In its submissions, the HSE also indicated that the file of the applicant’s mother may contain some relevant records but noted that the mother’s file does not normally contain records of children’s names because a file is developed for a child in his/her own name and the child will have its own record. However, it indicated that it did not examine the file in question to determine if relevant records are held on it. It argued that it would not be appropriate to assume that a record was contained in the mother’s file and again noted that the applicant had not provided the mother’s consent in order to access her records for that purpose.
As I have noted above, in its internal review decision, the HSE also referred to the possibility that relevant records may be held in the mother’s file. It argued, in that decision, that as the applicant had not provided her mother’s consent, those records could not, therefore, be considered, in consideration of section 37(1).
Section 37(1) provides for the refusal of a request where access to the record sought would involve the disclosure of personal information relating to a third party. It does not, however, prevent the HSE from examining the file of a third party to determine if relevant records relating to another party may exist during the processing of an FOI request. I see no reason why the HSE considers that it would be required to seek the consent of the mother to simply examine the file with a view to determining if records relating to the applicant’s deceased brother might be held on that file. If I was to accept the HSE’s position, it seems to me that the HSE could never conduct searches of the files of third parties where, for example, concerns arose about possible misfiling of records, without first having contacted the parties whose files might need to be searched. I do not believe such a measure to be necessary.
The question I must consider in cases where a request has been refused under section 15(1)(a) is whether the body has taken all reasonable steps to ascertain the whereabouts of relevant records. In this case, the HSE itself indicated that relevant records may be held on the file of the applicant’s mother but it did not examine that file. In my view, it was entirely reasonable to expect the HSE to examine a file that it considers might hold relevant records. In the circumstances, I simply cannot find that the HSE has taken all reasonable steps to ascertain the whereabouts of relevant records in this case.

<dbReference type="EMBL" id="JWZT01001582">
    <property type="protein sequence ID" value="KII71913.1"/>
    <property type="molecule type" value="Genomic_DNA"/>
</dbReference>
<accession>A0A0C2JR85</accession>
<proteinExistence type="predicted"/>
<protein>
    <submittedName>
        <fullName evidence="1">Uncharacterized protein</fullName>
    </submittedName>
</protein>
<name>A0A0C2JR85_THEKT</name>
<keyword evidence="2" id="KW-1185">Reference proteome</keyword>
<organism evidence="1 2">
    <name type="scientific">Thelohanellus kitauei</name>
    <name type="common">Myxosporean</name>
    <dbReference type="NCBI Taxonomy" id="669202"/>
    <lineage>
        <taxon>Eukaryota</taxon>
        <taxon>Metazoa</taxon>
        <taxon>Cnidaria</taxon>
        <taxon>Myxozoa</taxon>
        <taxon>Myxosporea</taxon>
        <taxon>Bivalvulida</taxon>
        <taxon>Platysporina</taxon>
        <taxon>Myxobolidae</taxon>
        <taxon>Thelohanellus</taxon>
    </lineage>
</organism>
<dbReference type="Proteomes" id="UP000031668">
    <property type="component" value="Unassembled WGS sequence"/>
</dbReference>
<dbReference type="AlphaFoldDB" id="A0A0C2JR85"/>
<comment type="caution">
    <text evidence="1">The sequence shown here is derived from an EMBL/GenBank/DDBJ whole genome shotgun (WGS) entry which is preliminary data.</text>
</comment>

I find, therefore, that the HSE was not justified in refusing the request under section 15(1)(a). I consider the most appropriate course of action to take at this stage is to annul the decision of the HSE in its entirety, the effect of which is that the HSE must consider the applicant's request afresh and make a new, first instance, decision in accordance with the provisions of the FOI Act. The applicant will have a right to an internal review and a review by this Office if she is not satisfied with the HSE’s decision.
I would add that I have not considered whether any records held on the mother’s file, if they exist, might be exempt from release under section 37(1) of the Act. It seems to me that before the HSE can consider whether any relevant exemptions might apply, it must first establish whether relevant records exist.
Having carried out a review under section 22(2) of the Freedom of Information Act 2014, I hereby annul the decision of the HSE to refuse the applicant’s request for records relating to her deceased brother. I direct the HSE to conduct a fresh decision-making process.
Section 24 of the FOI Act sets out detailed provisions for an appeal to the High Court by a party to a review, or any other person affected by the decision. In summary, such an appeal, normally on a point of law, must be initiated not later than four weeks after notice of the decision was given to the person bringing the appeal.